Similarly, Zanjani et al.  consider the impact of JPEG 2000 compression  on CNN, and whether retraining the network on lossy compressed imagery would afford better resultant model performance. They identify similar performance from the retrained model on higher quality images but are able to achieve up to as much as 59% performance increase on low quality images.
Rather than image compression, Yeo et al.  compare different block sizes and group-of-pictures (GOP) sizes within MPEG  compression against Human Action Recognition (HAR). They determine that both smaller blocks and smaller groups increase performance. Furthermore, B frames introduce propagation errors in computing block texture, and should be avoided within the compression process. Tom et al. 
add that there is a near-linear relationship between HAR performance and the number of motion vectors (MV) corrupted within H.264 video data, with performance levelling off when 75% of MV are corrupted. Klare and Burge 
, however, demonstrate that there is a non-linear relationship between face recognition performance and bit rate within H.264 video data, with sudden performance degradation around 128kbps (CRF). These contrasting results therefore demonstrate the need to investigate compression quality across multiple challenge domains, whose respective model architectures might have different resilience to lossy compression artifacts.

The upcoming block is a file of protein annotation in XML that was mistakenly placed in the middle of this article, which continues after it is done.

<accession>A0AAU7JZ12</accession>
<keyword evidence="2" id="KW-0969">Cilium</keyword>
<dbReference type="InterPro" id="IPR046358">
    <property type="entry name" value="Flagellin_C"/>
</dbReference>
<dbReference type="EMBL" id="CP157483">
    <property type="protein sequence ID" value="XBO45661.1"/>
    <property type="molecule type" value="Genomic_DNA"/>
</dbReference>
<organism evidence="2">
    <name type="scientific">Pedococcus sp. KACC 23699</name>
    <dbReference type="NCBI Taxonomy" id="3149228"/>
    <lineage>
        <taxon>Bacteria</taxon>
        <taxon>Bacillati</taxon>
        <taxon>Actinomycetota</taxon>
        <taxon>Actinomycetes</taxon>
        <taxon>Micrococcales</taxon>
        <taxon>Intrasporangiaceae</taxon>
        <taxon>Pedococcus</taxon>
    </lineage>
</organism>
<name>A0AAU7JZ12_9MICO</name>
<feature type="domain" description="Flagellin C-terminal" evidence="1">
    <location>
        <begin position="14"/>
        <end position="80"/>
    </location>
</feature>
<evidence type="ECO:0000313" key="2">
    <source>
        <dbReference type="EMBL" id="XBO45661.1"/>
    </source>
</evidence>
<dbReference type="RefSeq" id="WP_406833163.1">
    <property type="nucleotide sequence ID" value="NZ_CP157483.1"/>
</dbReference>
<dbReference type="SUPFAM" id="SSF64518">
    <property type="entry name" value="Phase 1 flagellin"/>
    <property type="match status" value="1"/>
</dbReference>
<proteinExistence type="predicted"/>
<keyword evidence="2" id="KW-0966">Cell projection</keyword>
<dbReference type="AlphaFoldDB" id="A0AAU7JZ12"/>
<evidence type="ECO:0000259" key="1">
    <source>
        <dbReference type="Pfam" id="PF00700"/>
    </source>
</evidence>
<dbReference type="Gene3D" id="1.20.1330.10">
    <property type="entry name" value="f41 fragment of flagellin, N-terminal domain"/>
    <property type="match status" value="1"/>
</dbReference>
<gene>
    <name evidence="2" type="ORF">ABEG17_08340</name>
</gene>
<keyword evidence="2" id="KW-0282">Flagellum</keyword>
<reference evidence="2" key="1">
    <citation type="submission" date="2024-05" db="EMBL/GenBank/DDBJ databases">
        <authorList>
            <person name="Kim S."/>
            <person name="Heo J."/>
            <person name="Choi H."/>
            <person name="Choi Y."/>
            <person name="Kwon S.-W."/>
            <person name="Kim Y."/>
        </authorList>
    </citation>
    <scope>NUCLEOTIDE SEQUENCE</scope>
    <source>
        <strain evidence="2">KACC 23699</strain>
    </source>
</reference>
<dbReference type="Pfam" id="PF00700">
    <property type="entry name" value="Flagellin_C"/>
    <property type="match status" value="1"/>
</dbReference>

Multiple authors have developed impressive architectures trained on compressed data, indicating both the potential and need for in-depth investigation within the compressed domain. Zhuang and Lai  demonstrate that acceptable face detection performance can be obtained from H.264 video data, while Wang and Chang  use the DCT coefficients from MPEG compression  to directly locate face regions. The same authors even achieve accurate face tracking results in , still within the compressed video domain. The question is evidently:- by how much can data be compressed?
These limited studies open the door only slightly on this very question - what is generalized impact of compression on varying deep neural network architectures? Here we consider multiple CNN variants spanning region-based, encoder-decoder and GAN architectures in addition to a wide range of target tasks spanning both discrete and regressive outputs. From our observations, we aim to form generalized conclusions on the hitherto unknown relationship between (lossy) image input to target function outputs within the domain of contemporary CNN approaches.